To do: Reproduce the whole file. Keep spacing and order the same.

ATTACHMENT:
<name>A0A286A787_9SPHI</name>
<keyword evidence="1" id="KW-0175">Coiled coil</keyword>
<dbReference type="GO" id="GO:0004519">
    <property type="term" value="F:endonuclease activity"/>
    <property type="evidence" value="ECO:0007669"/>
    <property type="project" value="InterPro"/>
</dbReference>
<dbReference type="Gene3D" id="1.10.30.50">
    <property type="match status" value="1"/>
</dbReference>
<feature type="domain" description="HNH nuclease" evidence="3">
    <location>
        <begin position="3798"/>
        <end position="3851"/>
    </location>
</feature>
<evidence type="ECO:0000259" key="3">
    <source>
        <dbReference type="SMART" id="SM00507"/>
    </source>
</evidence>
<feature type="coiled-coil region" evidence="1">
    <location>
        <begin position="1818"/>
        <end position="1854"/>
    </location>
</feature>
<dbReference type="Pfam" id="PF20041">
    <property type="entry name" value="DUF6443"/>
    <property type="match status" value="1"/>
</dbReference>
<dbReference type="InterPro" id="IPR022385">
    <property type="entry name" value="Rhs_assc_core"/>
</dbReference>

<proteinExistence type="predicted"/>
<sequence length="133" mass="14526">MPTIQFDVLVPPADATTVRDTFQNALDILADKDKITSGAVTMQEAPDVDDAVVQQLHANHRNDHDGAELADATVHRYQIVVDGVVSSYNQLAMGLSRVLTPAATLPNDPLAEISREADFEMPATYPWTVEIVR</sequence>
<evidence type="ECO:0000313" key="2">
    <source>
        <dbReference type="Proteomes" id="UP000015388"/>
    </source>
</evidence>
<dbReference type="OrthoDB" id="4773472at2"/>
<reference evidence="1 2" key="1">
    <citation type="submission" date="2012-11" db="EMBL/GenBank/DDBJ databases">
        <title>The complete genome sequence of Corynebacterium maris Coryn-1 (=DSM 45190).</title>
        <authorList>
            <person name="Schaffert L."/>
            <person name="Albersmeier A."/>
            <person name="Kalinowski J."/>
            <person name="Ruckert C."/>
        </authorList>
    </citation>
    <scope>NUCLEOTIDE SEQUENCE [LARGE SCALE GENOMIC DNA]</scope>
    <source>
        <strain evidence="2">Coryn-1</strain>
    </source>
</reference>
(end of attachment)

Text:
<name>A0A286A787_9SPHI</name>
<keyword evidence="1" id="KW-0175">Coiled coil</keyword>
<dbReference type="GO" id="GO:0004519">
    <property type="term" value="F:endonuclease activity"/>
    <property type="evidence" value="ECO:0007669"/>
    <property type="project" value="InterPro"/>
</dbReference>
<dbReference type="Gene3D" id="1.10.30.50">
    <property type="match status" value="1"/>
</dbReference>
<feature type="domain" description="HNH nuclease" evidence="3">
    <location>
        <begin position="3798"/>
        <end position="3851"/>
    </location>
</feature>
<evidence type="ECO:0000259" key="3">
    <source>
        <dbReference type="SMART" id="SM00507"/>
    </source>
</evidence>
<feature type="coiled-coil region" evidence="1">
    <location>
        <begin position="1818"/>
        <end position="1854"/>
    </location>
</feature>
<dbReference type="Pfam" id="PF20041">
    <property type="entry name" value="DUF6443"/>
    <property type="match status" value="1"/>
</dbReference>
<dbReference type="InterPro" id="IPR022385">
    <property type="entry name" value="Rhs_assc_core"/>
</dbReference>

<proteinExistence type="predicted"/>
<sequence length="133" mass="14526">MPTIQFDVLVPPADATTVRDTFQNALDILADKDKITSGAVTMQEAPDVDDAVVQQLHANHRNDHDGAELADATVHRYQIVVDGVVSSYNQLAMGLSRVLTPAATLPNDPLAEISREADFEMPATYPWTVEIVR</sequence>
<evidence type="ECO:0000313" key="2">
    <source>
        <dbReference type="Proteomes" id="UP000015388"/>
    </source>
</evidence>
<dbReference type="OrthoDB" id="4773472at2"/>
<reference evidence="1 2" key="1">
    <citation type="submission" date="2012-11" db="EMBL/GenBank/DDBJ databases">
        <title>The complete genome sequence of Corynebacterium maris Coryn-1 (=DSM 45190).</title>
        <authorList>
            <person name="Schaffert L."/>
            <person name="Albersmeier A."/>
            <person name="Kalinowski J."/>
            <person name="Ruckert C."/>
        </authorList>
    </citation>
    <scope>NUCLEOTIDE SEQUENCE [LARGE SCALE GENOMIC DNA]</scope>
    <source>
        <strain evidence="2">Coryn-1</strain>
    </source>
</reference>